21 Sep 2011 22:21:09 | Robyn Copas

An extremely readable book - couldn't leave it down. It certainly lays out the chain of events in a very precise way. Enjoyed it tremendously.
22 Sep 2011 07:53:11 | Carole Crawford

Louise Wainman says nice to get a popular person giving his view on a tragedy most of us are aware of
22 Sep 2011 08:42:24 | Louise Wainman

I remember this tragedy so well and would be very interested to read this book by Paul Holmes. Kathleen Emmerson
22 Sep 2011 09:54:44 | Kathleen Emmerson

This is a night I will always remember. I heard the news that the Air New Zealand plane was missing around 10pm, and I still remember saying "it will be alright. It's Air NZ!" How I wish I had been right. A good review Kerre. I would love to read the book. My heart goes out to the families of all who lost loved ones in this terrible accident.
22 Sep 2011 10:24:02 | Inez Beardsley

The tragic flight over Erubus is firmly etched in the minds of those as Kerry says of a certain age. So many unanswered questions which will always leave doubts and would have added to the pain of the pilot and co pilot's families. If Paul Homes' book is to serve any useful purpose these people may now feel a certain vindication that it was not pilot error. Let old wounds heal making closure to The Daughters of Erebus. Elsa Collecutt
22 Sep 2011 12:01:02 | Elsa Collecutt

This accident was a very tragic day for New Zealand and it is firmly etched in my mind too. I do think some of the comments here are rather harsh on the pilots. I went along to the Rotorua Public Library on Tuesday 20 September to hear Paul Holmes speak about his book and I learned some interesting facts I never knew before. Paul said he wanted to put the record right, and I am convinced that was the only reason for writing the book, and he put so much time into the research. I was so interested I bought the book and am in the process of reading it. What strikes me, and makes me feel so sad at the same time, is that the flight ordinances were changed the night before the flight left, and yet the pilots were not advised of the changes. To allow that plane to take off without the correct ordinances was a disaster waiting to happen, and I am absolutely convinced that when the mistake was found then a lot of shredding and covering up took place. Thank God for Justice Mahon, and for people as brave as Paul Holmes, who are prepared to step out and stand up for the truth. I agree with you Kerre - this is a must read for all New Zealanders and I hope and pray that the Government will take the awesome step of laying the blame correctly where it should be - and definitely not with the pilots.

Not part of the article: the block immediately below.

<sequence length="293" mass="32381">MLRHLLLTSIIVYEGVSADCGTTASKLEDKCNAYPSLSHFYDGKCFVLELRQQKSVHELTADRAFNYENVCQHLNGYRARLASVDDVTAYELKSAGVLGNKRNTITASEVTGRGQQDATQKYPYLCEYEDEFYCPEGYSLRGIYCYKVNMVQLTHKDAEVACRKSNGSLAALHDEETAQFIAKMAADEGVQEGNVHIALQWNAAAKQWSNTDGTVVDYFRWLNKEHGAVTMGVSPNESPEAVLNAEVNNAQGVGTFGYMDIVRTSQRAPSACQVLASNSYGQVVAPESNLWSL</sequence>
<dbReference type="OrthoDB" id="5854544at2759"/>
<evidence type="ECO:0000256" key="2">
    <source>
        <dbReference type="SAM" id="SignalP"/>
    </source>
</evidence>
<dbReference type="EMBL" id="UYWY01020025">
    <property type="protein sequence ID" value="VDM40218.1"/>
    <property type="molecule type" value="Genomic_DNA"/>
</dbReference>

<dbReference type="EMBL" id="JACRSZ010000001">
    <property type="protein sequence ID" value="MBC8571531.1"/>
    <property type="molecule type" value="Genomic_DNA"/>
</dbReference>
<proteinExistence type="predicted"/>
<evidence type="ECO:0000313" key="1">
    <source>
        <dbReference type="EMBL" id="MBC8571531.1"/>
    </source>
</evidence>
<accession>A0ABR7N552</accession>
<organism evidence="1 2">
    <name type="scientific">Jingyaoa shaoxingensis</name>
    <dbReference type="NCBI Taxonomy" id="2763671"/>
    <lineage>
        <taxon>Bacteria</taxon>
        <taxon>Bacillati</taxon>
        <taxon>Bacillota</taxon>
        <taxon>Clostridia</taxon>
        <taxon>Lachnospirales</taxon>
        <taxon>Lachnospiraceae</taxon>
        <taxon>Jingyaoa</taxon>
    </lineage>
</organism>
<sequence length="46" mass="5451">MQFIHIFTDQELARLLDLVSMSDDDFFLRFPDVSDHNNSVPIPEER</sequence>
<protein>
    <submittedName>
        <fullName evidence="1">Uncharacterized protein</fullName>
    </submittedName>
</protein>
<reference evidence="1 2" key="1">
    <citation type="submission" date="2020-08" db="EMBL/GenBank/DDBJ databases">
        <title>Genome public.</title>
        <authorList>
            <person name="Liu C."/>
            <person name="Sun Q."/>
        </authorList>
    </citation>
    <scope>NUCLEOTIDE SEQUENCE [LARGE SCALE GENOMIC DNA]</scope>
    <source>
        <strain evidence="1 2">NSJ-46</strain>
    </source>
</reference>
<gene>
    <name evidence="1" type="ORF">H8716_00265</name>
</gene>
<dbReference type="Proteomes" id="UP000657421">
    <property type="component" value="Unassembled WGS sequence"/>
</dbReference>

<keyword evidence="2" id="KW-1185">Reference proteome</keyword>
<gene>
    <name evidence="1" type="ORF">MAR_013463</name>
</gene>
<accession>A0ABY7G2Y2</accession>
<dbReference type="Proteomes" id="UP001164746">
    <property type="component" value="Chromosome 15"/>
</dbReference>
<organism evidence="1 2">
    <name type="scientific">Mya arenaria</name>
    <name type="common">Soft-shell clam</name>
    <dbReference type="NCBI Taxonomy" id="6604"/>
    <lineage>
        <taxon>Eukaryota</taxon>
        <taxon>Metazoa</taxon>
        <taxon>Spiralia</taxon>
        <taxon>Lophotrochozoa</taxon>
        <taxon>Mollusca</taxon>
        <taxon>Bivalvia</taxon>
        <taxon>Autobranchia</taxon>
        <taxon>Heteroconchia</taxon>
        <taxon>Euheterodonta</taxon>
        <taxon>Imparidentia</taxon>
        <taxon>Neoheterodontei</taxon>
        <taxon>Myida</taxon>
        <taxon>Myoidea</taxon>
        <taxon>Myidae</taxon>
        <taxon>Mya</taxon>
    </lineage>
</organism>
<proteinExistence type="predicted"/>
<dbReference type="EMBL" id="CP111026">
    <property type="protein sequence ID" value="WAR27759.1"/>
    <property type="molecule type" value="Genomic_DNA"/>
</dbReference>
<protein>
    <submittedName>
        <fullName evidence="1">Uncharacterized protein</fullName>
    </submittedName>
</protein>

22 Sep 2011 14:51:26 | Pamela Kerr

I remember the Erebus tragedy, and knew someone from university days who was on this ill-fated flight. I look forward to reading the book, and hearing the personal account of one family.
28 Sep 2011 16:02:27 | Vicki Olsen

This ill-fated flight ranks in the same importance as "where were you when: JFK died/ Princess Diana died/the Erebus flight crashed???" Paul Holmes is to be congratulated for sifting thru all the blind alleys and red herrings and validating Justice Mahon's famous quote - " an orchestrated litany of lies" KiaKaha Whanau Collins!!!
29 Sep 2011 09:45:07 | Julie Lawson